Oil giant Royal Dutch Shell PLC said Thursday it has recorded a loss of $7.4 billion for the third quarter due to lower oil prices and huge expenditures that the company incurred for reorganizing and canceling major projects. In comparison, the Hague, Netherlands-based company reported $4.5 billion profit for the same period last year.
Shell also announced that it incurred a charge of $7.9 billion, including $2.6 billion in write-offs for Alaska exploration and a $2 billion write-down for halting its oil project in Carmon Creek in Alberta, Canada. The company's profit fell to $1.8 billion from $5.8 billion a year ago, a drop of 70 percent, without taking into account one-time items and the fluctuations in the value of the oil giant’s inventories. This showed the effect of the fall in oil prices.
“Shell’s integrated business and our performance drive are helping to mitigate the impact of low oil prices on the bottom line, in what is a difficult environment for the industry today,” the company’s CEO Ben van Beurden said in a statement released Thursday. “Costs are falling across the company and Shell’s performance drive is delivering at the bottom line,” added Beurden, who was appointed as Shell's CEO last year.
According to a report by the New York Times, Shell’s earnings from oil and gas extraction were also affected by a slump in this quarter’s petroleum prices, which were averaging at about half of what they were a year ago. Amid such an environment, the company has been re-analyzing its investment plans and has halted and canceled some projects that were risky.
The Carmon Creek project was expected to produce 80,000 barrels of oil a day through a process that would require huge amounts of capital investment, the Times reported. However, Beurden announced Tuesday that Shell stopped the construction for the project. Last month, the company also halted the nine-year fruitless exploration of oil in the Alaskan Arctic, in which it had invested $7 billion. The company also faced several strong protests from environmentalists for the Alaskan project, the Times reported.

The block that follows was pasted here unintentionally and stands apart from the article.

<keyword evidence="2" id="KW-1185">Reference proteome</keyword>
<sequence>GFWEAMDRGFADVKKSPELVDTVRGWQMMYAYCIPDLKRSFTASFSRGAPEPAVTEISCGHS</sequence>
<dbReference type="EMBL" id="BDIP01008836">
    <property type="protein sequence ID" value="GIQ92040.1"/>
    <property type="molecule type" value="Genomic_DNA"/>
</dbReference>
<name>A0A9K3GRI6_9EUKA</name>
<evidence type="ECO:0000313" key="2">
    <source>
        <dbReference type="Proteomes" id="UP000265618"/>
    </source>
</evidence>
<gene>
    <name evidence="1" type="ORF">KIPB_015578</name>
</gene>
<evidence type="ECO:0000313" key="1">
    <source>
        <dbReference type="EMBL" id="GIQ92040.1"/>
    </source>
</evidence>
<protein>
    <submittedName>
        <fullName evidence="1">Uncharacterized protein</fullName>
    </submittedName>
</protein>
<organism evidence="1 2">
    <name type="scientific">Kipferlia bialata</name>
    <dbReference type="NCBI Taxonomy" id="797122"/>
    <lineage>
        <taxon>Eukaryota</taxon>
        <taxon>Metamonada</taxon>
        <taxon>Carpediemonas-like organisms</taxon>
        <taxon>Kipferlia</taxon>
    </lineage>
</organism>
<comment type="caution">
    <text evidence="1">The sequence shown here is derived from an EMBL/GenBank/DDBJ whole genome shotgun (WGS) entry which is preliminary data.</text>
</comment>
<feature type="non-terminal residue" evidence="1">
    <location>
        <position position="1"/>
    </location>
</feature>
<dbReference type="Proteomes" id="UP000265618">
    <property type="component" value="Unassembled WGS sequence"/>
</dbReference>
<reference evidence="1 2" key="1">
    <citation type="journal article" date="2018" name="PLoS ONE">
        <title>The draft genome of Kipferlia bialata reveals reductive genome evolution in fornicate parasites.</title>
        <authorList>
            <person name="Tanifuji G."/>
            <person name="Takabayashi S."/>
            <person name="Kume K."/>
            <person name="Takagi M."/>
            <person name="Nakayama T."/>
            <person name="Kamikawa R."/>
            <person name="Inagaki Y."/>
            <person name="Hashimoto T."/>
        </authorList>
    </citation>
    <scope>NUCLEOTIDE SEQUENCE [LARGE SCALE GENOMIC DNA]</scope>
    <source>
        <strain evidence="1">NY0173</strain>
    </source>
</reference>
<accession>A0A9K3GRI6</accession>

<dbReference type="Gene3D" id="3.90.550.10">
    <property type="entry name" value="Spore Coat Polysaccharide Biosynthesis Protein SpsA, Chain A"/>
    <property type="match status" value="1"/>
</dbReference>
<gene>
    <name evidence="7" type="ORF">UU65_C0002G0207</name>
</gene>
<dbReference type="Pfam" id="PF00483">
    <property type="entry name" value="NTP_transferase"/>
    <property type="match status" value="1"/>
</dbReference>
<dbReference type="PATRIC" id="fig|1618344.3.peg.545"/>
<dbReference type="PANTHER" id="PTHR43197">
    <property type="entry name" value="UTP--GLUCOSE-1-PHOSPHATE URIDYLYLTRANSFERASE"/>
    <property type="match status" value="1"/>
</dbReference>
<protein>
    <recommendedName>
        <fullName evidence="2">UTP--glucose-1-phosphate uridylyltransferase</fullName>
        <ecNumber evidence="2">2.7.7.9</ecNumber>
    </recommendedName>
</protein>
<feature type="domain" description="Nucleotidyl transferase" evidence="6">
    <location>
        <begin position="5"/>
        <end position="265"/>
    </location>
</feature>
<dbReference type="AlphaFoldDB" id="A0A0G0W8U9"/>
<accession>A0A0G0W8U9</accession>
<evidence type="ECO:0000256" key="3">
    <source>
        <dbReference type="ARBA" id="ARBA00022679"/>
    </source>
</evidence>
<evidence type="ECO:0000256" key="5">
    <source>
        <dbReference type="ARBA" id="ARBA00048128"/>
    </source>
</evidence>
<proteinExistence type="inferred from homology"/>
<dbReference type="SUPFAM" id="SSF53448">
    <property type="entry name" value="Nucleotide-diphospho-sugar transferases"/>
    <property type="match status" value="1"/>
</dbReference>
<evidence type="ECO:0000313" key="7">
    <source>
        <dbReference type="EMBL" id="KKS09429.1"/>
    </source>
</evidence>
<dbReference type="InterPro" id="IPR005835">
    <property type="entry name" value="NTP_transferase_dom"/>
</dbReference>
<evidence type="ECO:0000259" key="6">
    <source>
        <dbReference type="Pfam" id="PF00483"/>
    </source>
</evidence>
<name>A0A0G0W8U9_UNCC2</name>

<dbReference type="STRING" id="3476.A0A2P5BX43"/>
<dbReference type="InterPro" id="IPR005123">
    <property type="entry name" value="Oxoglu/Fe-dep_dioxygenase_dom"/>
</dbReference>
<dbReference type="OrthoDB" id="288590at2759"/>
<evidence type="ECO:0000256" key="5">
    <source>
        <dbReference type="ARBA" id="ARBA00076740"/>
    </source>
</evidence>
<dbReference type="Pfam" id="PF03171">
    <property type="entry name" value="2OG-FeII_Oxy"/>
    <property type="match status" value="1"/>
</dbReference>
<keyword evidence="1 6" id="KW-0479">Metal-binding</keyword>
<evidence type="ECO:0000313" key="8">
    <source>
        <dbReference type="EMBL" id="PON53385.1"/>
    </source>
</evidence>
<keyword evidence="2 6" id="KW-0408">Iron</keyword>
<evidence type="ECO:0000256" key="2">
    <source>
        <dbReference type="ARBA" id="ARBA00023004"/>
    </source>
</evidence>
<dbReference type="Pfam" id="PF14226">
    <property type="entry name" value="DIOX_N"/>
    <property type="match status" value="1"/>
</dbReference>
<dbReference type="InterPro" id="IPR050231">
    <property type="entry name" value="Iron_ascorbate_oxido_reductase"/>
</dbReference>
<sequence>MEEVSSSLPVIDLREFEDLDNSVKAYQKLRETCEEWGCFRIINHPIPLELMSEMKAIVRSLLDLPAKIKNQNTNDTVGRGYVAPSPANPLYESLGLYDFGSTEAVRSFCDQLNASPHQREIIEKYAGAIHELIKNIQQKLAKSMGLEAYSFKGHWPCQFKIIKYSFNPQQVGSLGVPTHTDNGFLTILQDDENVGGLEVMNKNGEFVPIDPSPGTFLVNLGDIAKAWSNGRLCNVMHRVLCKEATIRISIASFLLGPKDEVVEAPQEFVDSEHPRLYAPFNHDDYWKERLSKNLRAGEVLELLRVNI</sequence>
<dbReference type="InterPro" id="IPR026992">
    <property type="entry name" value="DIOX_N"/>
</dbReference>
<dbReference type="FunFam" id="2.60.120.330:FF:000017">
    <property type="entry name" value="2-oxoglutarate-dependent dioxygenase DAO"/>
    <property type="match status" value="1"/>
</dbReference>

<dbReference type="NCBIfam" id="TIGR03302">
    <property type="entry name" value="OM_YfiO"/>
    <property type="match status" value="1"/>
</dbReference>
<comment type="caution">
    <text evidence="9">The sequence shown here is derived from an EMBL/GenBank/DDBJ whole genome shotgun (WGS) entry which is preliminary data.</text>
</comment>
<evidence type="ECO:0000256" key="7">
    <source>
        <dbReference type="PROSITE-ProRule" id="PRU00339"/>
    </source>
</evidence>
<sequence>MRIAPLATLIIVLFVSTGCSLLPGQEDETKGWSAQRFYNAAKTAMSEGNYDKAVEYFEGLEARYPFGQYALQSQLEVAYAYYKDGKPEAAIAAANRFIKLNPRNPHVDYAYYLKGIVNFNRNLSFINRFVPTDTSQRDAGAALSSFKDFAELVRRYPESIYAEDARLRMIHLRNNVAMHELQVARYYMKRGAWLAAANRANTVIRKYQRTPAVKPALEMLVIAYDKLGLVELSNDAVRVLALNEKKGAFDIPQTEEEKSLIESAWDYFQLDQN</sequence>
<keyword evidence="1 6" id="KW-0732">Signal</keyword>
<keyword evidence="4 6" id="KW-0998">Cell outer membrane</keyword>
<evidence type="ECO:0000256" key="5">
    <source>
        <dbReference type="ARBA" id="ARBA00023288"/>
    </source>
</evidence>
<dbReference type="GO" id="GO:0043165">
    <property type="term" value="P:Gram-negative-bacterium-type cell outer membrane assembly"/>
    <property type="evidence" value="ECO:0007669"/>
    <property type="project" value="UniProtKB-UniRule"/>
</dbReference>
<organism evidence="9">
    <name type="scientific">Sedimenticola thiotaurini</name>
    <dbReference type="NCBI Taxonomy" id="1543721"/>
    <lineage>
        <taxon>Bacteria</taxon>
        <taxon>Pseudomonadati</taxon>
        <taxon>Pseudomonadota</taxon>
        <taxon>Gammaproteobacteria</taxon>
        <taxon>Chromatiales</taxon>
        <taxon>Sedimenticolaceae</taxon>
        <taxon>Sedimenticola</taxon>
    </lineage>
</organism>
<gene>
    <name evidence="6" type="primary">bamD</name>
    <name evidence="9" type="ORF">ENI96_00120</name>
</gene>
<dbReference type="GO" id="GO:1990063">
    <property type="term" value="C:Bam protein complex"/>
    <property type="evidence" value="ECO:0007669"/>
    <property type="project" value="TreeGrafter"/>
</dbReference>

During a conference call with journalists Thursday, the company said the oil well drilled this summer in Chukchi Sea was “a dry hole” and “a major disappointment,” the Times reported.
For the quarter, Shell’s exploration and production unit lost $425 million, even without the write-offs, as compared with a profit of $4.3 billion a year ago.
“While our cash flow and our operating performance in the quarter were strong, the headline numbers we’re reporting today include substantial charges. These charges reflect both a lower oil and gas price outlook and the firm steps we are taking to review and reduce Shell’s longer-term option set,” Beurden said, in the statement, adding: “These are difficult, but impactful decisions.”